Trillium Book Awards Author Reading 2015

Ten Questions with José Latour

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Ten Questions with José Latour

José Latour’s novels have been published in Britain, the United States, Japan, Germany, Italy, France, Spain and the Netherlands. He is a former vice president of the International Association of Crime Writers. In 2002, he left Cuba for Spain and immigrated to Canada in the fall of 2004. He lives in Toronto.

OB:

Tell us about your latest book, Comrades in Miami.

JL:

This novel is based on a forty-five-year-long confrontation between Cuban and American intelligence and counterintelligence organizations. My book, however, is set in the 21st century. It has two main Cuban characters, a man who lives in Miami, Elliot Steil, whom readers may remember from Outcast, and Victoria Valiente, a spymaster from Cuban Intelligence. She "may well be one the most fascinating characters to appear in a crime novel," a reviewer wrote.

OB:

How did you research your book?

JL:

I have been reading espionage fiction and non-fiction all my adult life, but this was the first time I could access the formidable research opportunities the Internet provides. I was living in Spain when I wrote it.

OB:

Did you have a specific readership in mind when you wrote Comrades in Miami?

JL:

Because my books won't be published in Cuba as long as the Communist Party remains in power, I focus on entertaining and providing information about Cuban reality to foreigners. Most outsiders have a beach-salsa-rum-sex vision of Cuba. The factual elements of my fiction show the other Cuba, that which most tourists never get to see. But my main goal remains writing a plot and creating characters that entertain the reader and, hopefully, make him think a little.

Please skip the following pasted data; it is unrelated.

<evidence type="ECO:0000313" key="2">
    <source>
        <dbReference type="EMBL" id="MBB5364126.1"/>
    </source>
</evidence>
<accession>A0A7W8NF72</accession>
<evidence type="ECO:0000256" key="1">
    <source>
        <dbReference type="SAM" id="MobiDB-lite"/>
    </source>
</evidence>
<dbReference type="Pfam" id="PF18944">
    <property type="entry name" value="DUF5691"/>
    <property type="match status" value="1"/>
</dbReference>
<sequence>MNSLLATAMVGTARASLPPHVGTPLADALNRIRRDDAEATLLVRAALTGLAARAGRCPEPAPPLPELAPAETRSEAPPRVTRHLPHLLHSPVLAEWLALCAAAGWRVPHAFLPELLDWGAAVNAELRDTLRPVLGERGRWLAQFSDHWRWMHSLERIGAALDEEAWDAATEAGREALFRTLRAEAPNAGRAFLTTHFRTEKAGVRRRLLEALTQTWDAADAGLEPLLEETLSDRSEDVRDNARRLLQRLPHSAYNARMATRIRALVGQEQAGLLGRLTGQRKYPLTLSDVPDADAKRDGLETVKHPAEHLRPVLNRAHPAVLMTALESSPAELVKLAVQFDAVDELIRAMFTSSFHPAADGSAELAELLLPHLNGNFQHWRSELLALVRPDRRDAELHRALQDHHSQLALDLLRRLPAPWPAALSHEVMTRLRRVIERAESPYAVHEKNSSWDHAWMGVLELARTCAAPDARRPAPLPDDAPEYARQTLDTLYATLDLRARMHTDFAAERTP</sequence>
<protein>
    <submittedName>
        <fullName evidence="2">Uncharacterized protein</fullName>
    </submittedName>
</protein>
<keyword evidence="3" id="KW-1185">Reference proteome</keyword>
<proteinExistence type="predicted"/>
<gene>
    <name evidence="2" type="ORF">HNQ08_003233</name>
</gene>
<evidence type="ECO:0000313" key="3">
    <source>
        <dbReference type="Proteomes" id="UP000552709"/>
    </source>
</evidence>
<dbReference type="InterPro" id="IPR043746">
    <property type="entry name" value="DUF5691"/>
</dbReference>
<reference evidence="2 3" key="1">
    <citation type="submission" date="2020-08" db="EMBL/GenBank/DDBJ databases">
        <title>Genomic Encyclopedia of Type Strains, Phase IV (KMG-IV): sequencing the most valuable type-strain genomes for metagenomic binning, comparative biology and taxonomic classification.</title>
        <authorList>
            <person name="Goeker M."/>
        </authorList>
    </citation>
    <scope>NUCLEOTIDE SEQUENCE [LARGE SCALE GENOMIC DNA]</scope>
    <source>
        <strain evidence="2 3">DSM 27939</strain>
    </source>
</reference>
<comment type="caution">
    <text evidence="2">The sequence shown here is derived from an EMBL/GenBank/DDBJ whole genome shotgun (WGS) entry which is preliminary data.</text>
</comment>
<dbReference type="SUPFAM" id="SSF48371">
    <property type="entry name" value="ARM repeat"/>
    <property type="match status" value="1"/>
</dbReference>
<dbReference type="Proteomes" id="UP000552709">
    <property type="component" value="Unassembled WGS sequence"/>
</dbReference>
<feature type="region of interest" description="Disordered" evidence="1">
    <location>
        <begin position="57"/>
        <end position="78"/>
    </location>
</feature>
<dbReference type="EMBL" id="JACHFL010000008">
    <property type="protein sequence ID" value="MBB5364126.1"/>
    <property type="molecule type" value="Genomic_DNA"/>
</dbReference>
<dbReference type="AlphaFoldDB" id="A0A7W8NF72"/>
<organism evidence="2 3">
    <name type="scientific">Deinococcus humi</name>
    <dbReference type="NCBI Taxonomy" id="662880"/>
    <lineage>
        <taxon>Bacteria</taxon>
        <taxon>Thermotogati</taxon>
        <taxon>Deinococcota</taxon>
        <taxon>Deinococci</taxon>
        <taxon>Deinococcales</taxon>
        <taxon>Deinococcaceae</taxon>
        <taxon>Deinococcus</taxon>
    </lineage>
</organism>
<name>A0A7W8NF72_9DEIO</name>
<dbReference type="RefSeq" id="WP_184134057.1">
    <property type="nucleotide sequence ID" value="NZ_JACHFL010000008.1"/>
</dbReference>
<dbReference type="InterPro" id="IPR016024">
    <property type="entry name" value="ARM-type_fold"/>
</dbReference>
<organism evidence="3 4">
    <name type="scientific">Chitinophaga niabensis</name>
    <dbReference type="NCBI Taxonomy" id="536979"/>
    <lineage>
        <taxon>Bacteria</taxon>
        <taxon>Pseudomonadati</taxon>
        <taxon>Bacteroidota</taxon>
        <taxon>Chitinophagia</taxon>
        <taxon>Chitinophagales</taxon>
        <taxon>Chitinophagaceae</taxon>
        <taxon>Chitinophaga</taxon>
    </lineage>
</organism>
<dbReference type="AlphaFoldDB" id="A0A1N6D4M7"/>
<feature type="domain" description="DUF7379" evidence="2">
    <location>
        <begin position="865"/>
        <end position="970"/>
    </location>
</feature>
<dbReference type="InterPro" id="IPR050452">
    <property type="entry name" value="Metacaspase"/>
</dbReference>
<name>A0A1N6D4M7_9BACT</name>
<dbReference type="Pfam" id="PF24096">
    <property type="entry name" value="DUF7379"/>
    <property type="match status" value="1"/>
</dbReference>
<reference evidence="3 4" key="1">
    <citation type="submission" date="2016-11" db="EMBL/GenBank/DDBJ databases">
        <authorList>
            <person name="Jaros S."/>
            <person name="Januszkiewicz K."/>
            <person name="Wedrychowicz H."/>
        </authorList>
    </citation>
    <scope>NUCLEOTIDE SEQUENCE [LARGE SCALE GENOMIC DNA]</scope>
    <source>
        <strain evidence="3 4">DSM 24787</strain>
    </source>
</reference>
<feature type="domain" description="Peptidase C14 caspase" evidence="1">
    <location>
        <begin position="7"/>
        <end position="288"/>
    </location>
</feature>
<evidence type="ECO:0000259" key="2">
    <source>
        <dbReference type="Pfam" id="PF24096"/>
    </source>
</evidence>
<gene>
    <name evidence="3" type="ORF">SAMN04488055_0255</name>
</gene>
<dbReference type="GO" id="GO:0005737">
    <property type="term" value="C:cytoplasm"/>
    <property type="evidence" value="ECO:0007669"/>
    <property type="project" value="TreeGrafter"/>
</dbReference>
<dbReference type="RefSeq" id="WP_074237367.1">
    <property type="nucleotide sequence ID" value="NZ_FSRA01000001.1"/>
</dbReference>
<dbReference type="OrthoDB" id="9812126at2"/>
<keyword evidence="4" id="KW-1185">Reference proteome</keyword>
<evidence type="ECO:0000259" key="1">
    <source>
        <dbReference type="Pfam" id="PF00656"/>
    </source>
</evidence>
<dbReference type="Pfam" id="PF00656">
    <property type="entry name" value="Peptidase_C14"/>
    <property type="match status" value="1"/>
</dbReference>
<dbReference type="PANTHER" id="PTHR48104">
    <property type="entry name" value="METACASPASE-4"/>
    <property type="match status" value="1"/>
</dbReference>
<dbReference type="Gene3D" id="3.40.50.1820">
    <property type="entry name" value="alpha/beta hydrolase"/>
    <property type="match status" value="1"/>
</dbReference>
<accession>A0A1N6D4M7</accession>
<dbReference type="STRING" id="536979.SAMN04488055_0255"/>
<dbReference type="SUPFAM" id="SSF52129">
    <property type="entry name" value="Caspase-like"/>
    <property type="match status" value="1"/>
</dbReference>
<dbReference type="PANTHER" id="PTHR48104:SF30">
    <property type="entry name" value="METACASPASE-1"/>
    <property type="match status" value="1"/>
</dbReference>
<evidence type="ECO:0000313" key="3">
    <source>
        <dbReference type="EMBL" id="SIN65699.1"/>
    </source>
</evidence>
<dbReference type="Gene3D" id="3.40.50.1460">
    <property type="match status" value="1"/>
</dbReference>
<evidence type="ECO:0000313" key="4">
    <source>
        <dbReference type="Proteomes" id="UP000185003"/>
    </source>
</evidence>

OB:

Describe your ideal writing environment.

JL:

My home, my laptop, my connection to Internet.

OB:

Is there one book you think everyone should read?

JL:

Yes, The Egyptian, by Mika Waltari.

OB:

What are you reading right now?

JL:

I don't read while I am writing and I am currently penning a new book. Between books I read like a maniac.

OB:

What was your first publication?

JL:

A short essay on José Martí that I wrote at 13. I got lucky and won first prize at a literary contest for teenagers.

OB:

Describe the most memorable response you’ve received from a reader.

JL:

There have been several kind comments from readers over the years. The most recent came from Phyllis Legget, from Penetang. After reading Comrades in Miami she emailed me: “You are able to make me weep for the people in your books....for they are people...not characters. My heart ached for Elliot Steil when he returned to Cuba....a stranger in his own land. I laughed when he returned to where his mother was from and I sobbed when he stopped the car to look out over the ocean one last time.”

OB:

What’s the best advice you’ve ever received as a writer?

JL:

I can't make up my mind between the following seven for I think they are all crucial: Read; be realistic; entertain; create believable characters; don't wait for inspiration, keep writing; be self-critical; persevere.

OB:

What is your next project?

JL:

In 2009 McClelland & Stewart will release a new Elliot Steil novel that I already finished, Crime of Fashion, partly set in Toronto. I am currently writing a very technologically complex thriller, with flesh-and-blood Cuban characters and a lot of violence.

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